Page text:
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Indian Restaurant Website Design and Build 


Business - Aroma Spice 

Role - UX Designer (freelance) 


Aroma Spice in Hampstead, London needed a new website after their surge in online orders due to COVID-19 lockdown restrictions. Aroma Spice was also under a rebranding process.


Aroma Spice is a 20-plus-year-old fine-dining Indian restaurant that is family-run with a long list of loyal customers.  


  • Director of Operations for Aroma Spice

  • Graphic Designer/Photographer. 


Aroma Spiced saved a significant amount of money by switching to a more cost-effective payment processing solution. They now pay a flat monthly fee of $29 instead of commissions on each order, resulting in an annual saving of £3,600. 


The new website provides a modern and user-friendly experience for customers, replacing the outdated and poorly structured design of their previous site.

Aroma Spice logo and entrance to restaurant. 

Design process for

Design process for

Screenshots from the old website for reference. 

Aroma Spice in Hampstead, London, UK. 

The people problem we were trying to solve...

We wanted our customers to be provided with a great ordering service. With the addition of our own incentives on a new website. 

How do we know this is a real problem?

Delivery partner costs are unsustainable. Commission fees from using third parties are hidden and hard to track. People understand the idea of 'support local'.

How will we know if we've solved this problem?

Our costs to run ordering services should decrease. Especially running our own website as the developers take high commission. 

Covid-19 and hospitality

Focussing on the delivery market had become imperative for hospitality businesses in 2020 due to Covid-19 lockdowns. Aroma Spice wanted to shift orders away from third party applications (i.e Just Eat, Deliveroo, Uber Eats and a website developer). Such apps are famously known to take 35% of a total order from businesses that use their services. Aroma Spice was aiming for a more 'personal' service to their customer's doors. Before this project, the company was doing a rebrand.

AS Logo OFF.jpg

People Problem statement

"I want to have a dine-in experience/service with reasonable rates especially during lockdowns. I want to help support the businesses in my community"

User Need

Aroma Spice's customers want to give a great experience /service similar to when using apps to order. They want to support local businesses and the community. 

Business Need

Aroma Spice needs a way to shift customers from delivery apps to their website to cut losses made from paying commissions. 


Chicken and Rice from Aroma Spice.

Discover phase

To initiate the project, we embarked on a comprehensive problem-solving phase, involving in-depth conversations with Aroma Spice's Director of Operations, Manager, and their customers.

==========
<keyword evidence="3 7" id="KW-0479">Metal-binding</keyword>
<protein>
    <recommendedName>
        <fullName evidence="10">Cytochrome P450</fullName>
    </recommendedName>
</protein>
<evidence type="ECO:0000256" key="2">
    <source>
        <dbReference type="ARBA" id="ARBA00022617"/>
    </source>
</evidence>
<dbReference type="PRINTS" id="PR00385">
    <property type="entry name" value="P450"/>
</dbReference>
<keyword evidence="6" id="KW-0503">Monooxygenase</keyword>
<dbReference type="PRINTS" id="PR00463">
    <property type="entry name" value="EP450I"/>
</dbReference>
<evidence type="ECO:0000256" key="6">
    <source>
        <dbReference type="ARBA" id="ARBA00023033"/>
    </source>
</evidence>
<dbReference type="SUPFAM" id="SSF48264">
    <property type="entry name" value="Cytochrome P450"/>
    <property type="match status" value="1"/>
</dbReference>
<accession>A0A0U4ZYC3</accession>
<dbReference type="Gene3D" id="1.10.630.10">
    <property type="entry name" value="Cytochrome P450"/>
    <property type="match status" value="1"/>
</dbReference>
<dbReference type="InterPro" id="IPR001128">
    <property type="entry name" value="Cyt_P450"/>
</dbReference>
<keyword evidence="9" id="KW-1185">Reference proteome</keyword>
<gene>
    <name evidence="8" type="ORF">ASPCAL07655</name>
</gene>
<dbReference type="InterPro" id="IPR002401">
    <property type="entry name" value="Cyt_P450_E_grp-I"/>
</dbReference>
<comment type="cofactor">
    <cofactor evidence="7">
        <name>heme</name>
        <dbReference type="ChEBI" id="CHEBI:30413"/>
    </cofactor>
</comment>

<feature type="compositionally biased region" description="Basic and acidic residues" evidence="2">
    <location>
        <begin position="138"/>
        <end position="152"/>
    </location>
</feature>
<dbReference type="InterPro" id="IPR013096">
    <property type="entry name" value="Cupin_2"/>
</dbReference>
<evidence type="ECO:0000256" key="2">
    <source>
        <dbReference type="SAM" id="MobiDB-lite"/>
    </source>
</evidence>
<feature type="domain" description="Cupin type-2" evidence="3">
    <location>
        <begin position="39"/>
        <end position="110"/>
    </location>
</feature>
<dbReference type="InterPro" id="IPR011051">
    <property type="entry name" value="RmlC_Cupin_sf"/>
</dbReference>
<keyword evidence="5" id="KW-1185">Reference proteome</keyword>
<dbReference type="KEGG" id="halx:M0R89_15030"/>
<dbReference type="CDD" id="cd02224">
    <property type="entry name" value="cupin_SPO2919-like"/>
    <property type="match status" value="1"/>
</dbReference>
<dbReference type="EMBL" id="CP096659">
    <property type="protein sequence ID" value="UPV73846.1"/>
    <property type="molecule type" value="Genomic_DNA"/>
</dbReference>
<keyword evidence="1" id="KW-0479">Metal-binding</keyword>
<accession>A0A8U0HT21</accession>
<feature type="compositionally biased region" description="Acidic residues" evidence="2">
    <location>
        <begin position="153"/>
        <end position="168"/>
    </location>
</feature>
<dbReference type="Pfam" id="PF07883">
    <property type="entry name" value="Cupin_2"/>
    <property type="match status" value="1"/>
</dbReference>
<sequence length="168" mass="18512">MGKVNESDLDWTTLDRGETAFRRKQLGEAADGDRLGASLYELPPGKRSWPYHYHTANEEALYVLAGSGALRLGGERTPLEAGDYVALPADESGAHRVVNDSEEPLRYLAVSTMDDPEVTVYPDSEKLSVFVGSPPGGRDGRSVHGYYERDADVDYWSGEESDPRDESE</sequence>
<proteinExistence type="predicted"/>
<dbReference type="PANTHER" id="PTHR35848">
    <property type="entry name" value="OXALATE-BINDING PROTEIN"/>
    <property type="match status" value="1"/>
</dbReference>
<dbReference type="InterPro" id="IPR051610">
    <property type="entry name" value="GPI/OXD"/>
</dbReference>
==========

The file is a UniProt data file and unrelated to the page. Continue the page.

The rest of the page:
We conducted informal interviews and distributed a customer survey to gather valuable insights. This collaborative approach ensured that the team gained a shared understanding of the underlying problems and their root causes, rather than relying on assumptions. The findings from this phase informed the creation of a Value Proposition Canvas and Iceberg Canvas, serving as design artefacts for further reflection.

The Value Proposition Canvas highlighted the value propositions for both businesses and customers, while the Iceberg Canvas explored the potential societal, economic, and environmental implications of the product. This holistic perspective enabled the team to view as a comprehensive entity, considering both the visible and underlying aspects.

Through this process, we discovered that customers often held reservations about 'ordering directly' and prioritised value for money.

The Iceberg Canvas process. Click on the images to learn about each step in creating the artefact.

Define phase 

Following the discovery phase, we sat as a team to discuss 'The Golden Path' (key user journey) for our users and the projects 'Design Principles' moving forward. This helped us articulate our product and how we will work.


We focussed on how to lure new customers to the site. It was clear loyal customers will come regardless. We discovered users who order directly less often needed persuasion to come to the site and order. We learned that we had to update the Google Businesses listing to achieve this. 

The Golden Path for and Design Principles we set.

Develop phase

To make our product come to life we looked at what makes a website denote high quality and great service from a restaurant. We were aiming to build one page with useful information (i.e homepage). 

We were limited with time so we presented a list of features instead of sketching solutions. Touching onto the delivery phase, the Director of Operations then voted on which features they wanted.  

They agreed on: 

- taking high-quality images for the site and Google Business listing 

- including a 'bio' about the business

- reviews section (including Google Reviews and Trip Advisor) 

- location details

- contact details 

They also agreed on having a gallery, reservation, and of course an ordering page. These pages were given to my partner to focus on using their Camera and 'Gloria Food'.